11 thoughts on “News/Politics 12-26-16

  1. Hmmm. Interesting. Now I’m really expecting Trump to get a good deal out of Boeing.

    Iran’s official IRNA news agency is reporting the deputy transport minister as saying that his county will only pay half of the announced price for 80 new Boeing planes, given the reductions in its purchasing options.

    According to the Sunday report, Asghar Fakhrieh Kashan says that despite an initial $16.8 billion deal with Boeing to purchase 80 passenger planes, “Regarding the style of our order and its options, the purchase contract for 80 Boeing aircraft is worth about 50 percent of the amount.” He did not elaborate.

    Boeing has made no immediate comment.



  2. Michelle’s article @10:00 is interesting. A few sentences immediately popped out regarding similarities today:

    …. But at the time, it was considered near-impossible. Why was it that so many academics, government officials, and experts failed to foresee the end?

    On the one hand, the ideological assumptions of analysts of both left and right blinded them………

    As in the fall of the USSR, I wonder if the ridged ideologies we so often continue to employ now are preparing even more “surprises” for us. One has only to look at even a relatively minor upset, such as the unexpectedness of the election results, to see that this could pose more problems than we are prepared to handle. As the stakes get higher (and they do when the country is extremely polarized) the effects tend to be more substantial.

    Another interesting statement in the article:

    … . Other social scientists and revisionist historians avowed that things were much, much more complicated than a simple totalitarian tyranny, and that if you squinted your eyes just right, the system was responsive and nearly democratic. None saw the collapse coming….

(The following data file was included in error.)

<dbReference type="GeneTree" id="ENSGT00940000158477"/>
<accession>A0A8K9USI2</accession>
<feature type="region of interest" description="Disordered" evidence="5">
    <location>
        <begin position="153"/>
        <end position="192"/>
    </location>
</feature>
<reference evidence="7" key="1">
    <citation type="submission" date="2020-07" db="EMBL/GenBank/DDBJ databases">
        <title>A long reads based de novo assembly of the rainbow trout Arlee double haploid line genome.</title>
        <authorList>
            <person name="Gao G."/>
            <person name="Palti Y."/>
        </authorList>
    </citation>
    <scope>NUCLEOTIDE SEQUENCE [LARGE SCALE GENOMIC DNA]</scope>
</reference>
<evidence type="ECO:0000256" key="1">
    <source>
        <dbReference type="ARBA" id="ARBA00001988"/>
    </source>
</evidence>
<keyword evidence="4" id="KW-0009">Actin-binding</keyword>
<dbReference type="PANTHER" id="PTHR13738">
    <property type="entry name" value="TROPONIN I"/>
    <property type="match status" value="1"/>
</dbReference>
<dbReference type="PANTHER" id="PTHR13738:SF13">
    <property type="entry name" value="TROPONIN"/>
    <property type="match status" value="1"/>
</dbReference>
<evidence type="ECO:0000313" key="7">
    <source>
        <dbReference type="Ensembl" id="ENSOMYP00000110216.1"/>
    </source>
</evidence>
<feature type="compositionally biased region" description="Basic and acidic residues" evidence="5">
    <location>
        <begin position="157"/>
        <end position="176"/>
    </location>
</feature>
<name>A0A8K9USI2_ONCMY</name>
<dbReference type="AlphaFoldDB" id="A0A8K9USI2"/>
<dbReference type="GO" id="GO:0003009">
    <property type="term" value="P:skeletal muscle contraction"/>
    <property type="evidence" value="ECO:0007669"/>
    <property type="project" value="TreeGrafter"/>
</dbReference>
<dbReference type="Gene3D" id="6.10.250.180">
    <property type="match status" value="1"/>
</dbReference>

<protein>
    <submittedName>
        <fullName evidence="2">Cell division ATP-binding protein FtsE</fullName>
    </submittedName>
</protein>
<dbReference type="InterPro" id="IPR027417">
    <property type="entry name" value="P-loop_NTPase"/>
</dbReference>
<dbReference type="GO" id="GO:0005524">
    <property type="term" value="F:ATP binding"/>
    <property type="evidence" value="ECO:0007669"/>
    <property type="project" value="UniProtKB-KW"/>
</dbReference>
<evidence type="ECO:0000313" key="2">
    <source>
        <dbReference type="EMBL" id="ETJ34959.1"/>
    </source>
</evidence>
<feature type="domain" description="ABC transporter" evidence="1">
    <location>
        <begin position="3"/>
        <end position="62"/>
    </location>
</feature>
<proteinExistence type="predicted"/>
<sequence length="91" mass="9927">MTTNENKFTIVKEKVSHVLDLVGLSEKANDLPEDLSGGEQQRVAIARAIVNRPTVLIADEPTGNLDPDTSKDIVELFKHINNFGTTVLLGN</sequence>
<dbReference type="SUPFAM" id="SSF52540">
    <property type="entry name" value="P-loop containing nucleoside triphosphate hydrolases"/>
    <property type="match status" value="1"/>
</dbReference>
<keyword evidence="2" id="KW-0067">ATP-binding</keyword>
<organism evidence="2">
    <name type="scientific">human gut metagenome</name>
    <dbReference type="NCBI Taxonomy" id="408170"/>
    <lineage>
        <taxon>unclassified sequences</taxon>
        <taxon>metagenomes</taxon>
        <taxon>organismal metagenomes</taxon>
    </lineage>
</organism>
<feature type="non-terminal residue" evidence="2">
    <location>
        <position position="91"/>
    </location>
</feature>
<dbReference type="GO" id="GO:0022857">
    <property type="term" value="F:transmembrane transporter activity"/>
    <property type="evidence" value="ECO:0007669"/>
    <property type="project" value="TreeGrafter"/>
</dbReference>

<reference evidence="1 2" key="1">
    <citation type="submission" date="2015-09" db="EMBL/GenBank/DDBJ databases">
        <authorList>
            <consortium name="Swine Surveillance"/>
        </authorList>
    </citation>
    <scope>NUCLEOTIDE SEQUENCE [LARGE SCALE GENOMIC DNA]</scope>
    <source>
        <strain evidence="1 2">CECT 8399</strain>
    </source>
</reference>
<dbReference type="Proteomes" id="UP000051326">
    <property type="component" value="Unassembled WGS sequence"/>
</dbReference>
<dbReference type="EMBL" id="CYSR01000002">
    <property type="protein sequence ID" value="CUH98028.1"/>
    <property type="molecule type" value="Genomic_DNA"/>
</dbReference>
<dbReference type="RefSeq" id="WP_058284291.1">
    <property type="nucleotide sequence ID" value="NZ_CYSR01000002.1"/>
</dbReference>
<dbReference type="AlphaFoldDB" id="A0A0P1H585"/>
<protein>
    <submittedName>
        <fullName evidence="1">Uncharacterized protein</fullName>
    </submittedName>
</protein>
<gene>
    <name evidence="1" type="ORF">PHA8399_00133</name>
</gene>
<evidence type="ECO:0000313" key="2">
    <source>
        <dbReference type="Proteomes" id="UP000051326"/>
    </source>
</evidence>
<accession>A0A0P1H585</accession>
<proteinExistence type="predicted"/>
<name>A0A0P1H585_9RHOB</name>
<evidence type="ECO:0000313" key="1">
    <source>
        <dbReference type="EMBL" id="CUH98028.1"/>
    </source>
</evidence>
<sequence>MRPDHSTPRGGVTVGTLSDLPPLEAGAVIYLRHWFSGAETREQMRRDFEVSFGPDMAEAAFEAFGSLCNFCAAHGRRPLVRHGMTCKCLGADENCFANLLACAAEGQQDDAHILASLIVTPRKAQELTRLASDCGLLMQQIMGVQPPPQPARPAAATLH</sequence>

This sounds so much like our current vision of China, it’s errie. But I doubt a Chinese collapse could be supposed to have the beneficial results seen after Soviet disintegration. For one thing, China is more insular. In addition, because of China’s horrific one child policy and the resulting disproportionate abortion of female children, they now have a dangerously unbalanced population. With so many potential male soldiers who have no domesticating family influence, collapse could propel them outward in uncharacteristic militarism. We could be seeing the beginnings of that already.

    Liked by 1 person

  3. Ihe end of a long article, mostly NOT about the law. But it app[ears that Obama has signed into a law a provision for the government to sort out what fake news is. I don’t know how they can do this under our “free Press” provisions. However, under any circumstance, this is not good.
    We cannot allow the government to decide what is true and not true.

    “In short, long before “fake news” became a major media topic, the US government was already planning its legally-backed crackdown on anything it would eventually label “fake news.”

    * * *


  4. The ‘fake news’ push is worrisome but seems to fit well with the left’s desire for control over everything from speech to thought these days.

    Let the reader/viewer decide and sort it out, let truth and falsehood compete in a free society. It’s certainly NOT the government’s role to intervene and tell the people what news they should consume. (Or Facebook’s, for that matter.)

    Liked by 3 people

  5. DJ – I agree.

    There really is a lot of fake news of varying kinds online (I’ve seen plenty of it), but we don’t need government censorship to “protect” us from it.

    Liked by 1 person

  6. And ultimately, making a call on what is or is not “real” can wind up being very subjective. I know people who automatically dismiss anything reported on or by Fox News, out of hand.

    Liked by 1 person

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